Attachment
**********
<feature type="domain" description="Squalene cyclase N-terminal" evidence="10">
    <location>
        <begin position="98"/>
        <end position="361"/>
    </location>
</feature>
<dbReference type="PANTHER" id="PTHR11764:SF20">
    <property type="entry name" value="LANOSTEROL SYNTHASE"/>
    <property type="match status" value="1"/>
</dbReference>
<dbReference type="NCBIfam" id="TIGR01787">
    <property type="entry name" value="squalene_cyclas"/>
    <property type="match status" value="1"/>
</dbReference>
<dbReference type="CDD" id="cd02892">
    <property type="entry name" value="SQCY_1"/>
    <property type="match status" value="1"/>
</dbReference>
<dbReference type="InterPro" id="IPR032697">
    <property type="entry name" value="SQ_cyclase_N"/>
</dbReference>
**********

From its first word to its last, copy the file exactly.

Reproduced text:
<feature type="domain" description="Squalene cyclase N-terminal" evidence="10">
    <location>
        <begin position="98"/>
        <end position="361"/>
    </location>
</feature>
<dbReference type="PANTHER" id="PTHR11764:SF20">
    <property type="entry name" value="LANOSTEROL SYNTHASE"/>
    <property type="match status" value="1"/>
</dbReference>
<dbReference type="NCBIfam" id="TIGR01787">
    <property type="entry name" value="squalene_cyclas"/>
    <property type="match status" value="1"/>
</dbReference>
<dbReference type="CDD" id="cd02892">
    <property type="entry name" value="SQCY_1"/>
    <property type="match status" value="1"/>
</dbReference>
<dbReference type="InterPro" id="IPR032697">
    <property type="entry name" value="SQ_cyclase_N"/>
</dbReference>